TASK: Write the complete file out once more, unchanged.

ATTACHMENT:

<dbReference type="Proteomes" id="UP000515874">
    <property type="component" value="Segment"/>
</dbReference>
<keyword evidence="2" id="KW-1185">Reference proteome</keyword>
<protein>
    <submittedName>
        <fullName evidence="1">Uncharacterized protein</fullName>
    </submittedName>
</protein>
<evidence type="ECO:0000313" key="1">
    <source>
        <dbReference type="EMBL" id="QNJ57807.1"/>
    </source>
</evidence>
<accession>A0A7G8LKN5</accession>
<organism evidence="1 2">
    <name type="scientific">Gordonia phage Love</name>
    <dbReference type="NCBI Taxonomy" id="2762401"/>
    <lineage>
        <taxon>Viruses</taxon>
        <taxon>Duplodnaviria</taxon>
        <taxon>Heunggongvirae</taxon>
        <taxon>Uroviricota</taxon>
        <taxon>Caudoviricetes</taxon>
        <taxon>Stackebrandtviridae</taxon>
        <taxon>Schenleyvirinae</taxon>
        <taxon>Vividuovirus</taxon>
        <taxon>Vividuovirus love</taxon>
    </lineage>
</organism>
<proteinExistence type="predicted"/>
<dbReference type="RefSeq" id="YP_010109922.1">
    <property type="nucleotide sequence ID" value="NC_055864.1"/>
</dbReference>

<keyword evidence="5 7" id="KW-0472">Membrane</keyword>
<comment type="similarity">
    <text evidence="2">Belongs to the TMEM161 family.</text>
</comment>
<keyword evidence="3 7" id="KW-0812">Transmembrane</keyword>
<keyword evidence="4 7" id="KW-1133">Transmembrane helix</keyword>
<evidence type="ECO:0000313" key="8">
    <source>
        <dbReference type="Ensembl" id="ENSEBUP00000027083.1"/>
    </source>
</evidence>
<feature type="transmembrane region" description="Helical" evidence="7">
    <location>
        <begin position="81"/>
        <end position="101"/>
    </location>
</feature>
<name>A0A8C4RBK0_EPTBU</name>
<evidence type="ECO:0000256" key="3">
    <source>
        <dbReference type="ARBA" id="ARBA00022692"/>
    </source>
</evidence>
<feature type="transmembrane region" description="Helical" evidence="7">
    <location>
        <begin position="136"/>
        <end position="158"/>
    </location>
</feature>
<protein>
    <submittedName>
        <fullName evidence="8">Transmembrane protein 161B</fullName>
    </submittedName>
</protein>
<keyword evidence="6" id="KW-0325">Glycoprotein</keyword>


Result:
<dbReference type="Proteomes" id="UP000515874">
    <property type="component" value="Segment"/>
</dbReference>
<keyword evidence="2" id="KW-1185">Reference proteome</keyword>
<protein>
    <submittedName>
        <fullName evidence="1">Uncharacterized protein</fullName>
    </submittedName>
</protein>
<evidence type="ECO:0000313" key="1">
    <source>
        <dbReference type="EMBL" id="QNJ57807.1"/>
    </source>
</evidence>
<accession>A0A7G8LKN5</accession>
<organism evidence="1 2">
    <name type="scientific">Gordonia phage Love</name>
    <dbReference type="NCBI Taxonomy" id="2762401"/>
    <lineage>
        <taxon>Viruses</taxon>
        <taxon>Duplodnaviria</taxon>
        <taxon>Heunggongvirae</taxon>
        <taxon>Uroviricota</taxon>
        <taxon>Caudoviricetes</taxon>
        <taxon>Stackebrandtviridae</taxon>
        <taxon>Schenleyvirinae</taxon>
        <taxon>Vividuovirus</taxon>
        <taxon>Vividuovirus love</taxon>
    </lineage>
</organism>
<proteinExistence type="predicted"/>
<dbReference type="RefSeq" id="YP_010109922.1">
    <property type="nucleotide sequence ID" value="NC_055864.1"/>
</dbReference>

<keyword evidence="5 7" id="KW-0472">Membrane</keyword>
<comment type="similarity">
    <text evidence="2">Belongs to the TMEM161 family.</text>
</comment>
<keyword evidence="3 7" id="KW-0812">Transmembrane</keyword>
<keyword evidence="4 7" id="KW-1133">Transmembrane helix</keyword>
<evidence type="ECO:0000313" key="8">
    <source>
        <dbReference type="Ensembl" id="ENSEBUP00000027083.1"/>
    </source>
</evidence>
<feature type="transmembrane region" description="Helical" evidence="7">
    <location>
        <begin position="81"/>
        <end position="101"/>
    </location>
</feature>
<name>A0A8C4RBK0_EPTBU</name>
<evidence type="ECO:0000256" key="3">
    <source>
        <dbReference type="ARBA" id="ARBA00022692"/>
    </source>
</evidence>
<feature type="transmembrane region" description="Helical" evidence="7">
    <location>
        <begin position="136"/>
        <end position="158"/>
    </location>
</feature>
<protein>
    <submittedName>
        <fullName evidence="8">Transmembrane protein 161B</fullName>
    </submittedName>
</protein>
<keyword evidence="6" id="KW-0325">Glycoprotein</keyword>